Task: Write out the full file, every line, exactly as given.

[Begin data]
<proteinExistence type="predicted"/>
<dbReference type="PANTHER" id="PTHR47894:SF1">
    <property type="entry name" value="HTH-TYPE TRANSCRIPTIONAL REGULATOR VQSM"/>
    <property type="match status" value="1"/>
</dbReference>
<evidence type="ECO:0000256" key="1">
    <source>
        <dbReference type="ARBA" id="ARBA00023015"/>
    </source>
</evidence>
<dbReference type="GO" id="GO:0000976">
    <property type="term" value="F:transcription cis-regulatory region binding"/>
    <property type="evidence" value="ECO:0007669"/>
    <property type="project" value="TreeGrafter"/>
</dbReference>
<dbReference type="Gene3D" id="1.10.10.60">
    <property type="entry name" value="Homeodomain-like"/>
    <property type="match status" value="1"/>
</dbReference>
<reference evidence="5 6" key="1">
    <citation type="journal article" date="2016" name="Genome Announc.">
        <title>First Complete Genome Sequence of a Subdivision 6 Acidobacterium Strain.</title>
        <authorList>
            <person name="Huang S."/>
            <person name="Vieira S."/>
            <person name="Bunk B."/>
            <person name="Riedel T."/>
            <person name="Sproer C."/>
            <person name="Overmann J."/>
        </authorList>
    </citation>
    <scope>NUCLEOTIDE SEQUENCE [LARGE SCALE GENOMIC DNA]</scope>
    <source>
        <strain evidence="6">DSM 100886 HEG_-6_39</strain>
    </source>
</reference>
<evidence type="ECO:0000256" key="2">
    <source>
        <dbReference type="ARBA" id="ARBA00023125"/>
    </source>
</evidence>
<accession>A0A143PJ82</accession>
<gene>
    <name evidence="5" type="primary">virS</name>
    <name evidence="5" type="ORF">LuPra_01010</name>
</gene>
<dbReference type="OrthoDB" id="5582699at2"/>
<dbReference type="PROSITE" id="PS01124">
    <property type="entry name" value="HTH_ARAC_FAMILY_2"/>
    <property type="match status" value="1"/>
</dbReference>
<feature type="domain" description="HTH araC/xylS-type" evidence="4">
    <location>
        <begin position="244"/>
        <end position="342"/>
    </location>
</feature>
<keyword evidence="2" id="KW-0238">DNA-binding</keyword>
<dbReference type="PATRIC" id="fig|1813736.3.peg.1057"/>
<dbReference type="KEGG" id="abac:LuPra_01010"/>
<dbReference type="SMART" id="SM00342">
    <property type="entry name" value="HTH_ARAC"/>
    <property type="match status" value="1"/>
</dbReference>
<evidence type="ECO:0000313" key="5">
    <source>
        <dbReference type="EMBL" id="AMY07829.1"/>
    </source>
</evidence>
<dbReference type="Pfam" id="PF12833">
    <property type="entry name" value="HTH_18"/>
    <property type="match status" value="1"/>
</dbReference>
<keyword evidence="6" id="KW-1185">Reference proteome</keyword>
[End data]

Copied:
<proteinExistence type="predicted"/>
<dbReference type="PANTHER" id="PTHR47894:SF1">
    <property type="entry name" value="HTH-TYPE TRANSCRIPTIONAL REGULATOR VQSM"/>
    <property type="match status" value="1"/>
</dbReference>
<evidence type="ECO:0000256" key="1">
    <source>
        <dbReference type="ARBA" id="ARBA00023015"/>
    </source>
</evidence>
<dbReference type="GO" id="GO:0000976">
    <property type="term" value="F:transcription cis-regulatory region binding"/>
    <property type="evidence" value="ECO:0007669"/>
    <property type="project" value="TreeGrafter"/>
</dbReference>
<dbReference type="Gene3D" id="1.10.10.60">
    <property type="entry name" value="Homeodomain-like"/>
    <property type="match status" value="1"/>
</dbReference>
<reference evidence="5 6" key="1">
    <citation type="journal article" date="2016" name="Genome Announc.">
        <title>First Complete Genome Sequence of a Subdivision 6 Acidobacterium Strain.</title>
        <authorList>
            <person name="Huang S."/>
            <person name="Vieira S."/>
            <person name="Bunk B."/>
            <person name="Riedel T."/>
            <person name="Sproer C."/>
            <person name="Overmann J."/>
        </authorList>
    </citation>
    <scope>NUCLEOTIDE SEQUENCE [LARGE SCALE GENOMIC DNA]</scope>
    <source>
        <strain evidence="6">DSM 100886 HEG_-6_39</strain>
    </source>
</reference>
<evidence type="ECO:0000256" key="2">
    <source>
        <dbReference type="ARBA" id="ARBA00023125"/>
    </source>
</evidence>
<accession>A0A143PJ82</accession>
<gene>
    <name evidence="5" type="primary">virS</name>
    <name evidence="5" type="ORF">LuPra_01010</name>
</gene>
<dbReference type="OrthoDB" id="5582699at2"/>
<dbReference type="PROSITE" id="PS01124">
    <property type="entry name" value="HTH_ARAC_FAMILY_2"/>
    <property type="match status" value="1"/>
</dbReference>
<feature type="domain" description="HTH araC/xylS-type" evidence="4">
    <location>
        <begin position="244"/>
        <end position="342"/>
    </location>
</feature>
<keyword evidence="2" id="KW-0238">DNA-binding</keyword>
<dbReference type="PATRIC" id="fig|1813736.3.peg.1057"/>
<dbReference type="KEGG" id="abac:LuPra_01010"/>
<dbReference type="SMART" id="SM00342">
    <property type="entry name" value="HTH_ARAC"/>
    <property type="match status" value="1"/>
</dbReference>
<evidence type="ECO:0000313" key="5">
    <source>
        <dbReference type="EMBL" id="AMY07829.1"/>
    </source>
</evidence>
<dbReference type="Pfam" id="PF12833">
    <property type="entry name" value="HTH_18"/>
    <property type="match status" value="1"/>
</dbReference>
<keyword evidence="6" id="KW-1185">Reference proteome</keyword>